We wrote this Learning Companion to make the DSM-5 accessible to professional counselors. Given the huge implications of changes to diagnostic nomenclature, our primary goal was to break down the changes and additions found within the revised manual. We used language that was applicable to the work that counselors do and, after reviewing major philosophical and structural changes, organized the book by disorders counselors most frequently diagnose. The learning companion is divided into four parts grouped by diagnostic similarity and relevance to the counseling profession. In each of the four parts, we provide a basic description of the diagnostic classification and an overview of the specific disorders covered, highlighting essential features as they relate to the counseling profession. We also provide a comprehensive review of specific changes, when applicable, from the DSM-IV-TR to the DSM-5. When specific or significant changes to a diagnostic category or diagnosis have not been made, we provide a general review of either the category or the diagnosis, but we refrain from providing the reader with too much detail because the purpose of this Learning Companion is to focus on changes from the DSM-IV-TR to the DSM-5.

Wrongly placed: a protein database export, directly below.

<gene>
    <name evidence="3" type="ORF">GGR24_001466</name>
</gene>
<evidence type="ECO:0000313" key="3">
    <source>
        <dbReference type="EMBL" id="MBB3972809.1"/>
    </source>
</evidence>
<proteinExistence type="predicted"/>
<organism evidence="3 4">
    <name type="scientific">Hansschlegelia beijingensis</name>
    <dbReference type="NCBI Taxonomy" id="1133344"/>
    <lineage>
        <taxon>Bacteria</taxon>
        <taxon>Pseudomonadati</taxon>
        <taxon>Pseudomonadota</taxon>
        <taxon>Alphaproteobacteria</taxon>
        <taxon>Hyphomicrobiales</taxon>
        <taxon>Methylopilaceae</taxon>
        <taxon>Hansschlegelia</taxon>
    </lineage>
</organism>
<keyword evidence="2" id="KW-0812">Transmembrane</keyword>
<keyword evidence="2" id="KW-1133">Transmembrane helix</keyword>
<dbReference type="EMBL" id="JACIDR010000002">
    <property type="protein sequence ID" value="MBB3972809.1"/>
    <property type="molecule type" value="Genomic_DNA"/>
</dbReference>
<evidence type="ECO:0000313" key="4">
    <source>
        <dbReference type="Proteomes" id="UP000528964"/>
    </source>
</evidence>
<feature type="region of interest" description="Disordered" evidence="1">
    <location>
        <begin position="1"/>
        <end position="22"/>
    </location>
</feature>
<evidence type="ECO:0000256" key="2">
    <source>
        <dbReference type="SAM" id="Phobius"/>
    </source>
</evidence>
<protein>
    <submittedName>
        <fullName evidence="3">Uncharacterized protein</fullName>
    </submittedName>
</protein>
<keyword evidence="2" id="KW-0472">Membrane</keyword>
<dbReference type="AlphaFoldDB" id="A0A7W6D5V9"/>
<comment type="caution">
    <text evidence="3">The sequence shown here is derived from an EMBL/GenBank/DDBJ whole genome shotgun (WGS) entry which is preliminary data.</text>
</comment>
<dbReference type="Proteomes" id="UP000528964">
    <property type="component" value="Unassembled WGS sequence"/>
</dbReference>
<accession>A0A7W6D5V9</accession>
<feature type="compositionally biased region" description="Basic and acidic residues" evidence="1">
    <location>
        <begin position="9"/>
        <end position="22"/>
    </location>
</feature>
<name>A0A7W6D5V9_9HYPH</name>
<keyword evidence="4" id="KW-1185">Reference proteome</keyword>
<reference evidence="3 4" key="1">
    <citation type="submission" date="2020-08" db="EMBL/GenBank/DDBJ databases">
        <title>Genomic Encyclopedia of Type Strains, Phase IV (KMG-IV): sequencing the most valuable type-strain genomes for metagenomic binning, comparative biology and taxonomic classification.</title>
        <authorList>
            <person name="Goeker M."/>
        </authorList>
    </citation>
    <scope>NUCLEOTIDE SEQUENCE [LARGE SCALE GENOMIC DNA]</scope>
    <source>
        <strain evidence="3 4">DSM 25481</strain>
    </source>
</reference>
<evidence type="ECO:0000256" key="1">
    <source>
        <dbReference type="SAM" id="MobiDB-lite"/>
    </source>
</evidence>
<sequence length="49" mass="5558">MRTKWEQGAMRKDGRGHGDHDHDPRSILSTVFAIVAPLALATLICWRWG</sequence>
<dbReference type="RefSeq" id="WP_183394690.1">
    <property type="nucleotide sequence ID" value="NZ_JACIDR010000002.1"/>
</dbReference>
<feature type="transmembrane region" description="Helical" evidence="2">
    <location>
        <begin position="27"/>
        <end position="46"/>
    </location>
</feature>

Having spent so much time delving into the DSM-5, what are some key takeaways you would want counselors to know about it?
This is a tough question because of the multiple roles that counselors play. However, if I had to choose five “must know” takeaways, I would select the following:
- Removal of the multiaxial system, including the Global Assessment of Functioning (GAF): When writing up disorders, counselors should combine Axes I, II and III and include Axis IV with clinical disorders, either as a notation or as a V Code. The WHODAS 2.0 has replaced the GAF (see int/classifications/icf/whodasii/en/)
- Emerging measures: The American Psychiatric Association has published on its website measures which counselors can use, provided they are knowledgeable about the measure and can ethically incorporate them into their work. There are two different types of measures — cross-cutting and disorder specific. Measures are not required for diagnosis, but some counselors may find them useful (see org/practice/dsm/dsm5/online-assessment-measures).